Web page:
The Norwegian Prima cruise ship
The new Norwegian Prima.

“As we emerge from this global crisis, this announcement marks a strong sign of hope for the cruise sector,” Giuseppe Bono, CEO of Fincantieri, the Italian shipbuilder that constructed the Norwegian Prima, said in a press release.

The announcement comes at a hopeful time for the cruise industry.

the haven sundeck on the norwegian prima
The Haven Sundeck aboard the Norwegian Prima.

On May 5, the US Centers for Disease Control and Prevention released new guidelines on how cruise lines should go about trial voyages. These test trips are meant to precede the COVID-19 Conditional Sailing Certificate needed to resume passenger sailings again after a year of no large cruise ships in US waters.

However, cruise lines that can prove that 98% of its crew and 95% of passengers are vaccinated will be allowed to skip these trial sailings.

stern of the Norwegian Prima cruise ship
The stern of the Norwegian Prima.

This may include Norwegian, which plans to require vaccinations.

Norwegian’s new Prima ship is the first of six upcoming vessels under the cruise line’s new “Prima Class,” its first new class in almost a decade.

oceanview room board the Norwegian Prima cruise ship
An oceanview room aboard the Norwegian Prima.

The new ship is aptly named after the Italian word for “first.”

This new ship will be able to accommodate 3,215 guests.

food hall aboard the Norwegian Prima
The food hall aboard the Norwegian Prima.

In total, it’ll stretch 965 feet long and will weigh 142,500 tons.

The new ship will have features that have never been seen on previous Norwegian ships, such as a food hall, two glass bridges, and a decorated hull.

the haven sundeck on the norwegian prima
The Haven Sundeck aboard the Norwegian Prima.

It’ll also have more outdoor and pool deck space than any other Norwegian ship.

Prima will also have Norwegian’s first “Ocean Boulevard” section filled with different leisure and entertainment options.

food hall aboard the Norwegian Prima
The food hall aboard the Norwegian Prima.

This 44,000-square-foot “boulevard” will wrap around the eighth deck and will be lined with views of the ocean.

One of the boulevard’s offerings will include the Indulge Food Hall, Norwegian’s first food hall concept.

food hall aboard the Norwegian Prima
The food hall aboard the Norwegian Prima.

This take-out dining hub will have 11 eateries, beverage shops, and dessert offerings.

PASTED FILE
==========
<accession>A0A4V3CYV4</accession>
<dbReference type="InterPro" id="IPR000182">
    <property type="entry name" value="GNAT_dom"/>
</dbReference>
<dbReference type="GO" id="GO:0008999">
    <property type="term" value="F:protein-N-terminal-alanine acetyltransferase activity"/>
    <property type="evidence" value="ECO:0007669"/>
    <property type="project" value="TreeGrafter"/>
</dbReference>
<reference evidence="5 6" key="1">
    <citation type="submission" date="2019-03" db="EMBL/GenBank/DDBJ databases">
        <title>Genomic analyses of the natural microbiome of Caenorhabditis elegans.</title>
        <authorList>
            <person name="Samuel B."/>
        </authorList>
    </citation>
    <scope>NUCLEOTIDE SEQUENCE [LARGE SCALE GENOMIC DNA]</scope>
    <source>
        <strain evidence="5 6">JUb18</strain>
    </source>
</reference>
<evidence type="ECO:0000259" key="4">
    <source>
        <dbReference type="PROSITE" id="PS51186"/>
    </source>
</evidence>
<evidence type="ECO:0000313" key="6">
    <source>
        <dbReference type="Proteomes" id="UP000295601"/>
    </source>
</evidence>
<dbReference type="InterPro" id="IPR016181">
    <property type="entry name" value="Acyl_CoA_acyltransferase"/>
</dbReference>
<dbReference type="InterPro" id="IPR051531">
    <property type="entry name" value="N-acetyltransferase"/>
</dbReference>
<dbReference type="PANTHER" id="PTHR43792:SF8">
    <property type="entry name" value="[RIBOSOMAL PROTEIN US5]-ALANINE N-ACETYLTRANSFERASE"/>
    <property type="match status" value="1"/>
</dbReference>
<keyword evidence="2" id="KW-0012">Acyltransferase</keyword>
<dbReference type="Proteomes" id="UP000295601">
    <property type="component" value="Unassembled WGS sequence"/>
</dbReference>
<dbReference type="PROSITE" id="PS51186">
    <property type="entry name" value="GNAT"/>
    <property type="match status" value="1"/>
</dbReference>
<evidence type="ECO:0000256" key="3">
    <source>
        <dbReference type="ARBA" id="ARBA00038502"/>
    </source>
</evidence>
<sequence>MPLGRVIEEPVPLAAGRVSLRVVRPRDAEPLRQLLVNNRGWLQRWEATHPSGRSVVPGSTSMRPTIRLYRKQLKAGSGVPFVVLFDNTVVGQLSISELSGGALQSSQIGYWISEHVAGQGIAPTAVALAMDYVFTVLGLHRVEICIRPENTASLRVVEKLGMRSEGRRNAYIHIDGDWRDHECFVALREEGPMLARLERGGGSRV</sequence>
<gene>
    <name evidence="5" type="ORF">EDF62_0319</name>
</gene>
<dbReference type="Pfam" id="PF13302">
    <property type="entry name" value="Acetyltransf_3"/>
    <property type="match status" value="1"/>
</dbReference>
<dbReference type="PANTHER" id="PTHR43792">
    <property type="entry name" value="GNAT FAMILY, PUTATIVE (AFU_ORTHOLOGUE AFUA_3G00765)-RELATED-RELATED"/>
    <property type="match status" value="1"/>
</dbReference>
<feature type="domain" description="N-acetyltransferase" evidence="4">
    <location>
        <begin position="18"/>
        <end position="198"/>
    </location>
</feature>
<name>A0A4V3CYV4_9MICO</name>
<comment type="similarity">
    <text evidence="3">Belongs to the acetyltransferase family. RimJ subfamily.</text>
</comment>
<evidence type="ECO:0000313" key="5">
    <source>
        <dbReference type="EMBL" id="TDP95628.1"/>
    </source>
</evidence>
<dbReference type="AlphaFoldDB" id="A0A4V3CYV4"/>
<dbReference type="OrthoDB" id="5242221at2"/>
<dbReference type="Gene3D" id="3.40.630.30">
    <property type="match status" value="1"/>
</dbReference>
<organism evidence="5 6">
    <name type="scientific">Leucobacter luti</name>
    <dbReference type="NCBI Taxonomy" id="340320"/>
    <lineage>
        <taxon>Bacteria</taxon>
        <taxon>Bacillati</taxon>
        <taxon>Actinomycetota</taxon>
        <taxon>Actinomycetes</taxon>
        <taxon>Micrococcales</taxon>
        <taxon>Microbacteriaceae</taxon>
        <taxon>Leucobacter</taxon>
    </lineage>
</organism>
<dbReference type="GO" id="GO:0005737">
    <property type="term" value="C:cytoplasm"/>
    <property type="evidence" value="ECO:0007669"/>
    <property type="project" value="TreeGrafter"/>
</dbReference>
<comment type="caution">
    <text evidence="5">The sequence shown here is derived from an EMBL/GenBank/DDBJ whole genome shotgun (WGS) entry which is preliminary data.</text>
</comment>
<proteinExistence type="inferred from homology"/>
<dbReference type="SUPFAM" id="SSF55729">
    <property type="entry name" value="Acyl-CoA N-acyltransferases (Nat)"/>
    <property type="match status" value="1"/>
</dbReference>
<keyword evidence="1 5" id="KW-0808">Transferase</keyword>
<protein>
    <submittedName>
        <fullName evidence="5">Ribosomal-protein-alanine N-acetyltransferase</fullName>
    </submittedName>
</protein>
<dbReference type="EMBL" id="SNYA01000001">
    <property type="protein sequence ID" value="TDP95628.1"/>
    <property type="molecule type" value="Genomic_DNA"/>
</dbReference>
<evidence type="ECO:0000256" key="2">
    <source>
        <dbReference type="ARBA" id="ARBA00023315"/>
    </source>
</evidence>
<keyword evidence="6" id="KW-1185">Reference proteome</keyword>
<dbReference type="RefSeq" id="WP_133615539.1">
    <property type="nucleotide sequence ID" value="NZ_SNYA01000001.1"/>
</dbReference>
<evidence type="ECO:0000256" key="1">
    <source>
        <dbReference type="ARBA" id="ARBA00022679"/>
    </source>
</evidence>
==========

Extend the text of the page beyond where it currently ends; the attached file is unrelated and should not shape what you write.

Craving a Starbucks coffee, southern American comfort food, or Thai noodle dishes? Just head to Indulge.

food hall aboard the Norwegian Prima
The food hall aboard the Norwegian Prima.

The food hall will also have an Indian eatery, a salad bar, a Tapas “food truck,” and an ice cream shop.

If you’d rather dine in, you can head to one of Ocean Boulevard’s three restaurants, which will all be equipped with both indoor and outdoor tables.

stern of the Norwegian Prima cruise ship
The stern of the Norwegian Prima.

The three establishments include the Onda By Scarpetta, Los Lobos, and the Local Bar and Grill.

Onda by Scarpetta – which will serve up modern Italian meals – is also available on the Norwegian Encore and Spirit ships.

Onda by Scarpetta restaurant aboard the Norwegian Prima cruise ship
The Onda by Scarpetta restaurant aboard the Norwegian Prima.

If you’re craving Mexican food, you might want to opt for Los Lobos instead. But if you’re in the mood for an “upscale beach club atmosphere,” head to the Local Bar and Grill, which has cocktails and American food.

Not in the mood for a meal on Ocean Boulevard?

Norwegian Prima' cruise ship's concourse.
The Norwegian Prima’s “The Concourse.”

The boulevard will also have “The Concourse,” an art and sculpture garden with seven pieces valued at a total of over $2 million, according to the cruise line.

Ocean Boulevard also has leisure areas that cater to guests who’d rather spend a relaxing afternoon by the pool.

Ocean Boulevard aboard the Norwegian Prima.
The Ocean Boulevard aboard the Norwegian Prima.

This includes the boulevard’s two infinity pools, two glass bridges for unique views of the water, and the La Terraza lounge.

Guests can book a stay inside a stateroom or one of Prima’s 13 types of suites, including the biggest three-bedroom suites “of any new cruise ship,” according to Norwegian.

oceanview room board the Norwegian Prima cruise ship
An oceanview room aboard the Norwegian Prima.

Prima’s inside, oceanview, and balcony staterooms will be larger than the ones aboard any other Norwegian ship.

If you’re looking for more luxury, you could book one of the 107 “Haven” suites.

iving room of the Norwegian Prima cruise ship Haven Deluxe Owner's Suite
The living room of the Norwegian Prima’s Haven Deluxe Owner’s Suite.

These passengers will have access to Haven-only areas, including private elevators exclusively for Haven guests.

Haven guests can also access a shared sundeck with an infinity pool, and an outdoor spa with a sauna and cold room.

Norwegian Prima's Haven Deluxe Owner's Suite's hot tub and balcony
The hot tub on the balcony of the Norwegian Prima’s Haven Deluxe Owner’s Suite.

There’s also a Haven restaurant and a combination lounge and bar.

Norwegian Prima’s future itineraries are already available on Norwegian’s website.

oceanview room board the Norwegian Prima cruise ship
An oceanview room aboard the Norwegian Prima.

The new vessel will spend the summer, fall, and winter of 2022 and 2023 in Europe, the UK, Bermuda, and the Caribbean. 

Read the original article on Business Insider

Norwegian Cruise Line threatened to avoid all Florida stops after the state banned businesses from asking for proof of vaccination

Norwegian Cruise Line Norwegian Sky
Norwegian Cruise Line’s Norwegian Sky ship.